Phillis Wheatley (1753–1784).
Memoir and Poems of Phillis Wheatley, a Native African and a Slave.
Boston: George W. Light, 1834. (BRA0582)
Born in West Africa, the author of these poems was brought to America aboard the slave ship Phillis at the age of seven or eight. She was purchased by John Wheatley, a Boston merchant, as a personal servant for his wife Susanna. Renamed Phillis Wheatley, she was taught the rudiments of English by the Wheatley children, and quickly showed a superior intellect. With further encouragement from the Wheatley family, she began to compose poetry. In 1773 she accompanied John Wheatley’s son Nathaniel to London, where she was introduced to Lady Selina Hastings, Countess of Huntingdon. An edition of her poems was printed in London that year, dedicated to the Countess. The first publication of any kind by an African-American woman, it included a preface signed by eighteen of the “most respectable characters in Boston” attesting that the poems were in fact written by a young female slave. When John Wheatley died in 1778, the poet was emancipated by order of his will. She married John Peters, a former slave, with whom she suffered extreme financial and personal hardship; their three children did not survive infancy. Shortly after her husband was imprisoned for debt, Phillis Wheatley died at the age of thirty-one.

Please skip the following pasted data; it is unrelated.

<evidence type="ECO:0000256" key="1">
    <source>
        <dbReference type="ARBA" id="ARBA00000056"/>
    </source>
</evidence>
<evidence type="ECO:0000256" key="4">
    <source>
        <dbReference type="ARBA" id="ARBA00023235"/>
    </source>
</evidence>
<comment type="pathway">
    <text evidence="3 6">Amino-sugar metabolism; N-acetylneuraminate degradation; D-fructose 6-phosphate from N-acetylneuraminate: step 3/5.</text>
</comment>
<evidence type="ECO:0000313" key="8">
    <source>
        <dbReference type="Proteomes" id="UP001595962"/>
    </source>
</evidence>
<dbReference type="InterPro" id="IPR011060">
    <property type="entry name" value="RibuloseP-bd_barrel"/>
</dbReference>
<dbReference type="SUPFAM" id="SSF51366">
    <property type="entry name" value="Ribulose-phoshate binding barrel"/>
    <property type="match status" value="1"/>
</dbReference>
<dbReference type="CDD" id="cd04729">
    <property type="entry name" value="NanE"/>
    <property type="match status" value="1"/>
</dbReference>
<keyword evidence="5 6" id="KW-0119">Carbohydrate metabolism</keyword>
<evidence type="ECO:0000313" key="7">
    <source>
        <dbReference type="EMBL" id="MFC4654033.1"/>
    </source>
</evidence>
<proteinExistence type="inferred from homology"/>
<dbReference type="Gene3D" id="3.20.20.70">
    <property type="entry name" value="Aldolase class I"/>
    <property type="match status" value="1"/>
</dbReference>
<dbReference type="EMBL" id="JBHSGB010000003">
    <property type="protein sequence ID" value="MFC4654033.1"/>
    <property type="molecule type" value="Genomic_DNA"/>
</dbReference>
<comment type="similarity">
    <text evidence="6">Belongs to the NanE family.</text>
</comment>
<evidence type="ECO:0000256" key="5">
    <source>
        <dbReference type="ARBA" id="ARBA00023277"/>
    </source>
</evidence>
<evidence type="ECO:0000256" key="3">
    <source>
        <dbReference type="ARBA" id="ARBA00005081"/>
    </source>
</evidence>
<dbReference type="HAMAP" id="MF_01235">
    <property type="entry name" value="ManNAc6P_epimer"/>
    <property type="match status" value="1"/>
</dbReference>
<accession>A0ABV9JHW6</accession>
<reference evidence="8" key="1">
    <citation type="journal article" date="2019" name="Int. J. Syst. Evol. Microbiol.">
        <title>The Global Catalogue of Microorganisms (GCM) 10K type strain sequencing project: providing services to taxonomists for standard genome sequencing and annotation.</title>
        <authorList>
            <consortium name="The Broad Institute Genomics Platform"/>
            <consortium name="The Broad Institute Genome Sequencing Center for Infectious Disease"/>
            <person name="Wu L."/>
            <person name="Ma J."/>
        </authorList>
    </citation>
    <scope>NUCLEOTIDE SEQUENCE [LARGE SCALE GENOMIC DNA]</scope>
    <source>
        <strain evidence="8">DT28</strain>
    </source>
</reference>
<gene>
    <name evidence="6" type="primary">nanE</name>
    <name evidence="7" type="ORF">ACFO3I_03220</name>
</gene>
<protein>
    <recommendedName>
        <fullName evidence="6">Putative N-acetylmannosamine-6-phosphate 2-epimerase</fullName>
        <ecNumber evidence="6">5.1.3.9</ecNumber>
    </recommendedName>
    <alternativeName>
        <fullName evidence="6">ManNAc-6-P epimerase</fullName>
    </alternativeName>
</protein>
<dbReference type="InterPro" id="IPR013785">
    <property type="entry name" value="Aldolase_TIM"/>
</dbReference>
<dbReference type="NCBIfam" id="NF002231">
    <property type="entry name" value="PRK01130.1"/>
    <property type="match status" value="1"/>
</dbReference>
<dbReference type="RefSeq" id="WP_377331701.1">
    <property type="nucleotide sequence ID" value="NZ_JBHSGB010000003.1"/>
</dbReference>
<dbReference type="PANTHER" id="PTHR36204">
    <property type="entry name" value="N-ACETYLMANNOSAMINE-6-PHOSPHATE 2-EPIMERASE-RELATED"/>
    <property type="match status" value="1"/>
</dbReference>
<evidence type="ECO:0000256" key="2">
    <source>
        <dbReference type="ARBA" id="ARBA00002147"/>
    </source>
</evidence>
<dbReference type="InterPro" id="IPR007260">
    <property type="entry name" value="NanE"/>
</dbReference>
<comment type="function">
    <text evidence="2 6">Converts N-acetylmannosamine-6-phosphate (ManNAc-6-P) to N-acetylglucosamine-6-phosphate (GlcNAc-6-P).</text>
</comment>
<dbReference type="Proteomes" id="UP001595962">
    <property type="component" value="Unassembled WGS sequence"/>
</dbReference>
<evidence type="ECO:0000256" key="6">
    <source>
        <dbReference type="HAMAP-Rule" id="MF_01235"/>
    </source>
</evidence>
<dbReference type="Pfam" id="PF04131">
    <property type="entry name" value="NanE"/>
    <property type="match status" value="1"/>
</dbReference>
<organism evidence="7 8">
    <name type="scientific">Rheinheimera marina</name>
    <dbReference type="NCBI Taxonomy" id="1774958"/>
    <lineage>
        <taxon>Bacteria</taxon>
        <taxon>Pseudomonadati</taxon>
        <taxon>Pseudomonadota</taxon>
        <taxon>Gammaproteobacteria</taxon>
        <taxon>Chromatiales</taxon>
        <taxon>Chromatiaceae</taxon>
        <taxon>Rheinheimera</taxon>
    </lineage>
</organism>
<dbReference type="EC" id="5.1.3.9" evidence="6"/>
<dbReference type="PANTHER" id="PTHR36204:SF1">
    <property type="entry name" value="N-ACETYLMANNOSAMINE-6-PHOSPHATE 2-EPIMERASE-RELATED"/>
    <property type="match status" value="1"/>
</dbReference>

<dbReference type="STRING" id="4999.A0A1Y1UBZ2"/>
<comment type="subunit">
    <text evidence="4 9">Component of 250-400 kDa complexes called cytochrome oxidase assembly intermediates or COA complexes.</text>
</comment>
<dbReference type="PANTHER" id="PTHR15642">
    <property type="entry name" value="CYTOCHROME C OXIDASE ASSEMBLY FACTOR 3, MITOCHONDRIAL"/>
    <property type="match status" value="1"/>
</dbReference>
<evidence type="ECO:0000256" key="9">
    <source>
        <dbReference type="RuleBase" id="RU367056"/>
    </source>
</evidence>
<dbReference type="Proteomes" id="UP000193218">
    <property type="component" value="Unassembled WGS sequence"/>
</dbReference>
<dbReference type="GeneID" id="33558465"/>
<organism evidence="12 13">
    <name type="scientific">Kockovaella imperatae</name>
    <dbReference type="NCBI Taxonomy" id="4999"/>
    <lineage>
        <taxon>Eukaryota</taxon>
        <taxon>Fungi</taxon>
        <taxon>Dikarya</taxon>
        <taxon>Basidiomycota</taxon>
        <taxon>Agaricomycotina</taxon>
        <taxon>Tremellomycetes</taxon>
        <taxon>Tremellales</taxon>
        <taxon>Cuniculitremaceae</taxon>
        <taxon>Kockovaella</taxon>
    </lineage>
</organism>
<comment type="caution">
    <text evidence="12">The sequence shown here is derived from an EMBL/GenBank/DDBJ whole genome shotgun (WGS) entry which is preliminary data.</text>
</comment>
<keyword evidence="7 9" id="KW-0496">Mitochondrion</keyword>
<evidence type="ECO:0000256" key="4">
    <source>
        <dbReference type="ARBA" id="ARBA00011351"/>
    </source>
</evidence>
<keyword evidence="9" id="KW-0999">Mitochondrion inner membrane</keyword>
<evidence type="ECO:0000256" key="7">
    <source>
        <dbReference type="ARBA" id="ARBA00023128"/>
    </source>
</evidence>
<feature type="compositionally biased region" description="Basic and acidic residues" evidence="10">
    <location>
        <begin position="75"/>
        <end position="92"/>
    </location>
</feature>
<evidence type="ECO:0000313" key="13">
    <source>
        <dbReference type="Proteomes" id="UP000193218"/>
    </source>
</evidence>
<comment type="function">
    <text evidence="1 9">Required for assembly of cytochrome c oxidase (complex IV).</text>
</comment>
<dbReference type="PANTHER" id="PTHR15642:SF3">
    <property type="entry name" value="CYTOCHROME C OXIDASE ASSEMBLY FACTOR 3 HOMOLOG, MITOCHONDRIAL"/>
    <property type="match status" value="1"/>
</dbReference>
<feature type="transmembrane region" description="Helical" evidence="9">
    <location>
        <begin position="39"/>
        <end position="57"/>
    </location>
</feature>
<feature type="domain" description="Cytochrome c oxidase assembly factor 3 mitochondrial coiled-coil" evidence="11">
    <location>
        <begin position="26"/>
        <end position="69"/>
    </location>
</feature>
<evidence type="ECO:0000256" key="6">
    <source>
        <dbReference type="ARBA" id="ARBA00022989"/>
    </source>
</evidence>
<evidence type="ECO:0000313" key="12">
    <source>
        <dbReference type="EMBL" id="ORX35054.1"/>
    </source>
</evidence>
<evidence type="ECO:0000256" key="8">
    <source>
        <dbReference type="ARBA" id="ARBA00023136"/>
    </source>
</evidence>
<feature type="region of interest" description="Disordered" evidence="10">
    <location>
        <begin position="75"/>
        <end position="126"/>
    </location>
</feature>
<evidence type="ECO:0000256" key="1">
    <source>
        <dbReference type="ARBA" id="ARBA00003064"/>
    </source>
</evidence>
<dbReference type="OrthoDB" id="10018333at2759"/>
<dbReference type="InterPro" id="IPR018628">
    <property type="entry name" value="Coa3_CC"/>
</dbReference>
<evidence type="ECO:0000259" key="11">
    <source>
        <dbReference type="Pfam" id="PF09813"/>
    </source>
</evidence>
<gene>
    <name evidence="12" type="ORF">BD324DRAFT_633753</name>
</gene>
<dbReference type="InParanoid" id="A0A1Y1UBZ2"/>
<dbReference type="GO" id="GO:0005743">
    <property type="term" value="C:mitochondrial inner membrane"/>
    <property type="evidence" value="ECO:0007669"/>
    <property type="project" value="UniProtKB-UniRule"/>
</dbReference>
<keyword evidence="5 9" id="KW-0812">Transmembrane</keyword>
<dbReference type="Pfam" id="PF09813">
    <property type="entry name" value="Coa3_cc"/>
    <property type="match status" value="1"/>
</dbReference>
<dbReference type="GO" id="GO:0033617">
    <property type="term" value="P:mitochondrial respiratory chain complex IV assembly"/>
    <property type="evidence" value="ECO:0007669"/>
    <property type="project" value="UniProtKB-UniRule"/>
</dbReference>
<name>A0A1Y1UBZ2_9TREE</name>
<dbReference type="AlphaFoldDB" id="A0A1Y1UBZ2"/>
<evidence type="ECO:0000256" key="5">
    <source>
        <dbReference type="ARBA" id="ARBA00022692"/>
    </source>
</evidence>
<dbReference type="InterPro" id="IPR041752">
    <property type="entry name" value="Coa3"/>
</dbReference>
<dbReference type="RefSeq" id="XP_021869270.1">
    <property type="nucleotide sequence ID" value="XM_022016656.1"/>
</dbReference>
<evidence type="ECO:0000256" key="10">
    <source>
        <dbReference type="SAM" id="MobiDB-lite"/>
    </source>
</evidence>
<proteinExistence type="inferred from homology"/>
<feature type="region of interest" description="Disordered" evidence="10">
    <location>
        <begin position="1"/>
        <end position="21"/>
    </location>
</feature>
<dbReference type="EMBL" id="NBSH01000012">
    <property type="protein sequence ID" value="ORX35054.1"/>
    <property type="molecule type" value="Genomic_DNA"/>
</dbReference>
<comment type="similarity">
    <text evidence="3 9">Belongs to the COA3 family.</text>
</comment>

One of Phillis Wheatley’s rare autobiographical references appears in the poem “On Being Brought from Africa to America”:
’T was mercy brought me from my pagan land,
Taught my benighted soul to understand
That there’s a God – that there’s a Saviour too:
Once I redemption neither sought nor knew.
Some view our sable race with scornful eye –
‘Their colour is a diabolic dye.’
Remember, Christians, Negroes, black as Cain,
May be refined, and join the angelic train.
Listen as curator Dr. Eric White talks about Phillis Wheatley during a tour.